During his time leading the EPA, Scott Pruitt became an adversary of ethanol proponents after granting more RFS waivers and pushing for a rollback of the law altogether. It’s not immediately clear how the Trump administration will handle the RFS debate moving forward. Acting EPA Administrator Andrew Wheeler has suggested he will continue seeking changes to the mandate, but President Donald Trump told an Iowa crowd in July that the EPA may soon allow for more ethanol to be included in gas.

The EPA study, published on June 29, came after a long delay. Federal law calls for the EPA to conduct a study on the Renewable Fuel Standard every three years, but the government was four years late this go-around. The agency’s previous ethanol study was published in 2011.


Big Government and Environmentalists Are Causing Massive Fires in Western States

Editor’s Note: In response to the deadly Carr Fire in Northern California, many in the media have advanced the narrative that it is the result of climate change. However, this misses the ongoing problem of poor forest management which has led to larger fires throughout the West. The following story was published in the wake of the devastating Tubbs Fire.

The massive fires that took the lives of over 40 people in California were not the only devastating wildfires as of late.

Utah, Montana, and other states have been hit by destructive infernos that have left death and widespread property damage in their wake.

Forest fires—what firefighters call wildland fires—are undoubtedly a part of nature and can never be stopped entirely, but the measurable uptick in extraordinarily large fires is a trend that is causing intolerable amounts of damage.

Forest management policy has become calcified and centralized over the last half century, but there are some serious ideas that can turn things around.

Since the 1970s, the number of forest fires in the United States has remained fairly constant, but there’s been a significant uptick in the size of these blazes. The average wildfire is now twice the size of fires of 40 years ago.

Some have tried to pin the blame on climate change, but as a 2015 Reason Foundation study noted, climatic factors like higher temperatures and increased droughts “cannot explain the pattern of fires observed over the past century.”

“While it is possible that climate change has played a role in increasing the size of fires, the primary cause seems to be forest management practices, which have changed several times over the course of the past 200 years,” the study said.

The United States Forest Service, which manages most of America’s wilderness, made some big changes in the 1970s that many say have led to our modern predicament.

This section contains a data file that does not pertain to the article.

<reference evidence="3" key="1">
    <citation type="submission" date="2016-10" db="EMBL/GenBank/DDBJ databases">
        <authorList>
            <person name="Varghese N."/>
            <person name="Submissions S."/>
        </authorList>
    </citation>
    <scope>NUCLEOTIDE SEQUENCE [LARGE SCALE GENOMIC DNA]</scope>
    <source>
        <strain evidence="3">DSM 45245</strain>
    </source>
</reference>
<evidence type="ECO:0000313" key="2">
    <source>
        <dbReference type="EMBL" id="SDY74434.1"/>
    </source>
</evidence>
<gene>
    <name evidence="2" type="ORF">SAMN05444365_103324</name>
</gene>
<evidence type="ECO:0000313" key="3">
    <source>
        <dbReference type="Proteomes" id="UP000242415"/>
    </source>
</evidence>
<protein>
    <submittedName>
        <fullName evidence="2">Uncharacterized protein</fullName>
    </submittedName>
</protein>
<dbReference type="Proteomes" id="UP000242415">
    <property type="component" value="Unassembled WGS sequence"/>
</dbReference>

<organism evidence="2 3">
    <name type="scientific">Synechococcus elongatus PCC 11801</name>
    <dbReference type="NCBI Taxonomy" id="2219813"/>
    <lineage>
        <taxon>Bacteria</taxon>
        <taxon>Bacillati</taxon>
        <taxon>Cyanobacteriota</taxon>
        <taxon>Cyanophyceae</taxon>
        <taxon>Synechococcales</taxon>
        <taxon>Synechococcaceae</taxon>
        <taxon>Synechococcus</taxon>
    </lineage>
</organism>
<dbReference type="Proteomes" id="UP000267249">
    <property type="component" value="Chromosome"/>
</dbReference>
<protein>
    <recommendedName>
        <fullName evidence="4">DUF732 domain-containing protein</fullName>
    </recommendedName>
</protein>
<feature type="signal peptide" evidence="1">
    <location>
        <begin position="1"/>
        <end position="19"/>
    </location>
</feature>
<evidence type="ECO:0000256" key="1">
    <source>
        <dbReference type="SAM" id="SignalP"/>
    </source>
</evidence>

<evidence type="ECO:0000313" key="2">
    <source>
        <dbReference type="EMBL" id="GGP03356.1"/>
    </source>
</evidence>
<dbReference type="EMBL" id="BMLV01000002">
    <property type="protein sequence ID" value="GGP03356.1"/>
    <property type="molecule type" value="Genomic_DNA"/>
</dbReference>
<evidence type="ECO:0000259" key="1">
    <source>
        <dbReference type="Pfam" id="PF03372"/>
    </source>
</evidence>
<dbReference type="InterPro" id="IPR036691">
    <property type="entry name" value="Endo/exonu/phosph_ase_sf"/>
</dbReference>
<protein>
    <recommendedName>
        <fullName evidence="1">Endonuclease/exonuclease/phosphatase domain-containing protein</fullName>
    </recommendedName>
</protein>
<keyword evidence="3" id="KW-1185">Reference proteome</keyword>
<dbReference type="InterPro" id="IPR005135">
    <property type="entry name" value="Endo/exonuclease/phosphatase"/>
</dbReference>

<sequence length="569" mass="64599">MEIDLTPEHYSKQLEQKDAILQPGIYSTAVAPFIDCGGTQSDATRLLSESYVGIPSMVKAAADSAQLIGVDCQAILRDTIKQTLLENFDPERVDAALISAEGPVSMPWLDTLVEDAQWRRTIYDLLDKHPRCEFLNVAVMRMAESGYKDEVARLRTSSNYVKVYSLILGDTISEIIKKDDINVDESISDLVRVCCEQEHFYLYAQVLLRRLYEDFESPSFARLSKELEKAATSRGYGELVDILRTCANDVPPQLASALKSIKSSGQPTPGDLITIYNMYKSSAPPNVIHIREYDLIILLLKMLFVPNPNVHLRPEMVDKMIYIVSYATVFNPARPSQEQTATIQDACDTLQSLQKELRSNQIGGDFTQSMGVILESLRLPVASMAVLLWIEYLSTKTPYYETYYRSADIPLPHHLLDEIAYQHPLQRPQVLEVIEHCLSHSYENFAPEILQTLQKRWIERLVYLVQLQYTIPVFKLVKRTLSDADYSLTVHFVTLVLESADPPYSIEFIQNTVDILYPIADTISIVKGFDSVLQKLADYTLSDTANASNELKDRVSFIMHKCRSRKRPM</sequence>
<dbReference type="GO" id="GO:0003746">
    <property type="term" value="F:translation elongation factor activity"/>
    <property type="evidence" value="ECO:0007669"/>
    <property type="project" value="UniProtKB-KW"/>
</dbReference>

The selective clearing of forests, in which only certain trees are removed, had been highly successful in the past. But perverse incentives for the agency made clear-cutting, or uniformly chopping down trees, more common in the 1950s. This led to a backlash of lawsuits, environmentalist attacks, and unfortunately, more centralization in Washington for the Forest Service.

“In 1976 Congress tried to resolve the debate by instituting a comprehensive forest planning process,” wrote Randal O’Toole, a policy analyst at the Cato Institute. “The resulting plans proved to be a costly mistake: The agency spent more than a billion dollars planning the national forests, but the plans were often based on fabricated data, and they did not resolve any debates.”

Nearly a half century of bureaucratic centralization and environmentalist initiatives have left forests overgrown, vulnerable to fire, and dangerous to individual property owners and the economies of many states.

California state Sen. Mike McGuire, a Democrat, estimated that the recent fires may have caused over $3 billion in damages to his state.

California’s fires have gathered most of the media attention, but other Western states also have suffered immensely from out-of-control wildland fires in the past few years.

Last year alone, large wildfires hit nine states, including California, Colorado, Idaho, Montana, Nevada, Oregon, Utah, Washington, and Wyoming, according to The Washington Post.

“Fires nationwide have consumed 8,036,858 acres—about 12,550 square miles, larger than the size of Maryland—since Jan. 1,” the Post reported.

A large fire near the town of Brian Head, Utah, burned 13 homes and over 93 square miles of land.

Utah state Rep. Mike Noel, a Republican, along with other Utah legislators and officials, made a short video in October explaining how better forest management could have prevented what became the most expensive forest fire in the state’s history.

In the video, they say the buildup of dead trees caused what should have been a small brush fire to balloon into something much worse. The video notes at the end:

The [United States Forest Service] and the [Bureau of Land Management], like helpless giants, are constrained by a self-imposed web of bureaucratic rules and regulations that impede and stop proper management options that could reduce these large catastrophic fires.

Now Congress is working on measures to stop the bleeding of an increasingly unmanageable problem.